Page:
Tove Jansson was prolific and the exhibition is extensive. Allow yourself plenty of time to see it.

The Ateneum’s permanent collection is on the ground floor and photographs are allowed there. My favourite painting was the Wounded Angel. A good friend had suggested I look for it and I found it immediately. I am not the only one who liked Hugo Simberg’s painting completed in 1903. In 2007 it was voted the most popular painting in the Ateneum.


Another popular work is the tryptich inspired by the Kalevala.




Here is a small selection of the works on the ground floor.

The Tove Jansson exhibition is on until 7th September.



Seurasaaren Park

Seurasaaren Park is a delightful open air museum not far from the centre of Helsinki. It was established in 1909 by Professor Axel Olai Heikel to help preserve Finnish architectural heritage. Buildings typical of the provinces and regions of Finland have been moved to Seurasaaren to exhibit the country’s historical culture of homes and public buildings. There are 87 buildings on the island.

A lovely white wooden bridge is the entrance to the island.


The island is a haven for birds and animals. Gorgeous brown faced gulls and barnacle geese were the first to greet us.

The views from the bridge are lovely, even on an overcast day.




Come for a walk around the island and discover some of the wonderful old buildings.



The tar boat house. In the 18th century tar had become Finland’s most important export item alomg with the development of sailing-ship fleets. Tar barrels were transported by water from Paltamo to be sold in Oulu. The tar boat was built in the 19th century.


The water mill is a so-called ‘leg mill’. The  water turned a horizontal paddle wheel that turned the upper quern stone. Mills were often jointly owned and in spring, when streams and small rivers were in full flood, they worked day and night. The mill was built in the 19th century.


The granary dates from the 17th century and is one of the oldest buildings of the open-air museum. Its understructure prevents mice from getting in the granary and helps ventilate the bottom in order to keep the grain dry.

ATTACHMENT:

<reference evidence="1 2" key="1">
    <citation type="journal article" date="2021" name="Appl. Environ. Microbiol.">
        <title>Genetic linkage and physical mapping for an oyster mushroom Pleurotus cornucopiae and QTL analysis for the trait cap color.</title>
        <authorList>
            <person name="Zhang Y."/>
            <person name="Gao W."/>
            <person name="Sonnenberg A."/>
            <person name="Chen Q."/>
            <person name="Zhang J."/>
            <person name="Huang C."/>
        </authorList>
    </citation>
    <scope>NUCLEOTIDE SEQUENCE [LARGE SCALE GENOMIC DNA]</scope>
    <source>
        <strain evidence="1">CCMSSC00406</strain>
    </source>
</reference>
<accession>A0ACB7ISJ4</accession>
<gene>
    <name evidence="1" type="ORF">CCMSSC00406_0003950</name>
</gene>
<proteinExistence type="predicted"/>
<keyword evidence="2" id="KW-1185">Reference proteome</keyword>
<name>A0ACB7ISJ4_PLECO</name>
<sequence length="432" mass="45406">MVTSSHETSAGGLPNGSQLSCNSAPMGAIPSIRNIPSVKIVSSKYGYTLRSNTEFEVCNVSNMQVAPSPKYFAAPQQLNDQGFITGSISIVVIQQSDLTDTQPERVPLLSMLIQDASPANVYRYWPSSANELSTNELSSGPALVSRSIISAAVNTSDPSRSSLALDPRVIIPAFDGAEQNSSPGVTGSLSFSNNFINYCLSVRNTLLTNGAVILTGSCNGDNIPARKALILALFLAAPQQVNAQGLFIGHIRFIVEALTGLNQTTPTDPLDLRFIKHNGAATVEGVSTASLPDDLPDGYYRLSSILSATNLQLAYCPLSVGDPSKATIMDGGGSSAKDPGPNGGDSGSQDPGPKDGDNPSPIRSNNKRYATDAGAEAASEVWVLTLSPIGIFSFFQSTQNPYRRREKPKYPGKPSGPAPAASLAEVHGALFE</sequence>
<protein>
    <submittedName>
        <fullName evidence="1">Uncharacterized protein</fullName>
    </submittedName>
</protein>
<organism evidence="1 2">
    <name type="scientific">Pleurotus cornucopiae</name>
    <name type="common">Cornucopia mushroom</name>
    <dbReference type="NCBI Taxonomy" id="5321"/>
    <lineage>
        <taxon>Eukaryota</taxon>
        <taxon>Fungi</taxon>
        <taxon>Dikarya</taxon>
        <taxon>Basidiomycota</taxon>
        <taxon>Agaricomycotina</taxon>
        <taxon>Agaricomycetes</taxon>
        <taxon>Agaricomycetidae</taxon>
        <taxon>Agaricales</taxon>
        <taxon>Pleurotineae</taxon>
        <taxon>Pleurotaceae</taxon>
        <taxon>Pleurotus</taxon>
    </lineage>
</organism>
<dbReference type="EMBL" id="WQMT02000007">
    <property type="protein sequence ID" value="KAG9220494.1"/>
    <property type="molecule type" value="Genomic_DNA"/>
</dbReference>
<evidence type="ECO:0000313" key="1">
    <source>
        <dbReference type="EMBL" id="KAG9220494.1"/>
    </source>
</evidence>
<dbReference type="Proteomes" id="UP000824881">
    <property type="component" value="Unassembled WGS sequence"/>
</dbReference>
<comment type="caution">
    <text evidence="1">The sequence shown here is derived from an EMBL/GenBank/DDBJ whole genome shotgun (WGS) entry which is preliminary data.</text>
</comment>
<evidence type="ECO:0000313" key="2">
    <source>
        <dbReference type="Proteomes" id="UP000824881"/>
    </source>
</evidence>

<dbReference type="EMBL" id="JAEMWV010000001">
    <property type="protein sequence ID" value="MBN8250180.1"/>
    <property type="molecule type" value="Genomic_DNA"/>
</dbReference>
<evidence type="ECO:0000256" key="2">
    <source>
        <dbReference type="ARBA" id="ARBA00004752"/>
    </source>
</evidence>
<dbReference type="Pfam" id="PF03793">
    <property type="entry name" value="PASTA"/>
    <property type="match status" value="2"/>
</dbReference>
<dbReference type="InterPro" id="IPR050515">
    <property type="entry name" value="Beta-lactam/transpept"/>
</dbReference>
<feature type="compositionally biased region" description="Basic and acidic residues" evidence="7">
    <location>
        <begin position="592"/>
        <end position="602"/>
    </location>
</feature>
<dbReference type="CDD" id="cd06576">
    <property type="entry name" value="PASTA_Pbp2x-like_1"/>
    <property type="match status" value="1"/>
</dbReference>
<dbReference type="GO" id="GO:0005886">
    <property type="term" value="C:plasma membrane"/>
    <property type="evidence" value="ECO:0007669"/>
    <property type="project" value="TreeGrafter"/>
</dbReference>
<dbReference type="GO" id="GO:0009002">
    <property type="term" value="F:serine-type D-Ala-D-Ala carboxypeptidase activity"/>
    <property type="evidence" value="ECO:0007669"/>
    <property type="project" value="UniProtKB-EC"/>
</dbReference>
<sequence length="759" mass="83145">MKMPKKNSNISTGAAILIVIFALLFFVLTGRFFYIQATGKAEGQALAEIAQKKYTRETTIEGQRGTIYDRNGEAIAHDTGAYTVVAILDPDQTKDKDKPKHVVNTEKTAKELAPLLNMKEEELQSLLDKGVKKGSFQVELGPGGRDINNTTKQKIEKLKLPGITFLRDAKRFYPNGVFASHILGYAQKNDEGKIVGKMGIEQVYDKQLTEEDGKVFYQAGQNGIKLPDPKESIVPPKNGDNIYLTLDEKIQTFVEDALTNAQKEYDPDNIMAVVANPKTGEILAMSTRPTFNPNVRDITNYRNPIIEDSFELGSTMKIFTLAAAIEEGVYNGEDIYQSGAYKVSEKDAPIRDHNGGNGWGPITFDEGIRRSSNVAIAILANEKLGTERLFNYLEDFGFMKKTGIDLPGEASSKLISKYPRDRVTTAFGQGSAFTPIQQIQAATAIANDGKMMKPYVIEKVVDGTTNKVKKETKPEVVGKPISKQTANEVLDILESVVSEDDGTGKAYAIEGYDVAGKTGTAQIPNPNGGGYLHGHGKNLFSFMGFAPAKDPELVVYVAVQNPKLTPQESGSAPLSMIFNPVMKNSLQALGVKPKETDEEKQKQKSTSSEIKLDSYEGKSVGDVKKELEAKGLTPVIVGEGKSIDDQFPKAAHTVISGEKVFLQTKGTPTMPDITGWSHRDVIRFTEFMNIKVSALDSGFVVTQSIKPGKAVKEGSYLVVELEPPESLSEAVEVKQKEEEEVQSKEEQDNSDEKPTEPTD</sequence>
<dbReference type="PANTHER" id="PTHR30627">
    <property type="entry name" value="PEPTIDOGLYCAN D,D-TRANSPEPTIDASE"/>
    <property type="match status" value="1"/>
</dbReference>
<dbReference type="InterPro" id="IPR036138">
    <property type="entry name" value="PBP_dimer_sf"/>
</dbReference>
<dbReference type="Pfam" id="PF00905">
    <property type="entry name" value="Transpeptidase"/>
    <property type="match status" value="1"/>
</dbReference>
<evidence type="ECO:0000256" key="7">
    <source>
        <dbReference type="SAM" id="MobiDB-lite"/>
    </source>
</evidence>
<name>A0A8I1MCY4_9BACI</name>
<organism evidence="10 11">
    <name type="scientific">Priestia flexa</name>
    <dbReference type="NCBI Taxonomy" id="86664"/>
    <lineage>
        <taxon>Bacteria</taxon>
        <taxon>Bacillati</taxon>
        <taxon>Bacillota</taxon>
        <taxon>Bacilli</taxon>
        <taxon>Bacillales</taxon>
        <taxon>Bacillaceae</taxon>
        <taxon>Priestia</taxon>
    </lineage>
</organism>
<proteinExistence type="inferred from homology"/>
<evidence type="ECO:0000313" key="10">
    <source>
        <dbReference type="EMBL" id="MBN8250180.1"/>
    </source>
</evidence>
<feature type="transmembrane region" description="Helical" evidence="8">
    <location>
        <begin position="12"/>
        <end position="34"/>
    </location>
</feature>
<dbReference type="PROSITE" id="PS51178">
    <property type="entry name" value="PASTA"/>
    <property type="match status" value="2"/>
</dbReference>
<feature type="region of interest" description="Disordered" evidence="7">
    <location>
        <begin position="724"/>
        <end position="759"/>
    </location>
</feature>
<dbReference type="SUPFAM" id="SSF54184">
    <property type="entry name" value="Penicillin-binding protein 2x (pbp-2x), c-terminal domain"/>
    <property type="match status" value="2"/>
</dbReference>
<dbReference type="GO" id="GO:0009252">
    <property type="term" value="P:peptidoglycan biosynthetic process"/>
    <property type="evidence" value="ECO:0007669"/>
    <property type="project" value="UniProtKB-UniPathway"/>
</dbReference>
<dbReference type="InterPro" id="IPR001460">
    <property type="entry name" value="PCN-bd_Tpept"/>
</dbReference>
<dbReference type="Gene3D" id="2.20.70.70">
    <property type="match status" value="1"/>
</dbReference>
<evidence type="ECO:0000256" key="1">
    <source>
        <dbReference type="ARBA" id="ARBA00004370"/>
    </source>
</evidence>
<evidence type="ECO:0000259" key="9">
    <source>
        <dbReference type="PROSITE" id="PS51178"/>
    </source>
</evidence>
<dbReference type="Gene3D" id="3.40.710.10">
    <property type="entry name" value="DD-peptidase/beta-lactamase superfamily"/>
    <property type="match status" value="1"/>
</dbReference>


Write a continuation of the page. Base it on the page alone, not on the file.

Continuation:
The collection of buildings above belong to Kurssi Farm.


An old church.



The Magpie Mill is named because the upper section of the mill turns about a vertical axis with a spar resembling a magpie’s tail. The sails were set either with or against the wind. It is from the 19th century.



The pole erected for the summer solstice celebrations.


I was impressed by the wooden roof on this building.


The summer house comes from Moisio Manor in Elimaki, Uusimaa. The Empire-style summer house was designed by C.L. Engel and built in the 1830s.



The country store sold everything that the self-sustaining farms did not produce. It also functioned as a post office, bank and local news agency. The country store and its storehouses were built in the 19th century. Today the building also houses the museum shop.

The island is heavily wooded…and very beautiful. There are wild berries growing beside the walking paths.










The squirrels were a bit too quick to get good photos.






There are a couple of places to have lunch or a snack. We went to the Art Cafe opposite the bus stop. It has a lovely garden setting and we had a delicious salmon sandwich and coffee. They have just opened recently and will offer more in the near future.

Seurasaaren Park is easily accessible from the centre of Helsinki. Take the number 24 bus from outside Sokos department store in Mannerheimintie. The bus also takes you past the beautiful Sibelius Monument.

Finnair Plus

I joined Finnair Plus a little while ago and I have been very happy with the results. I have had one free upgrade to business class and on this trip I was offered and upgrade for a relatively small fee.

As a result I am now sitting in the Finnair lounge waiting for my flight home to Australia.


I like Finnair.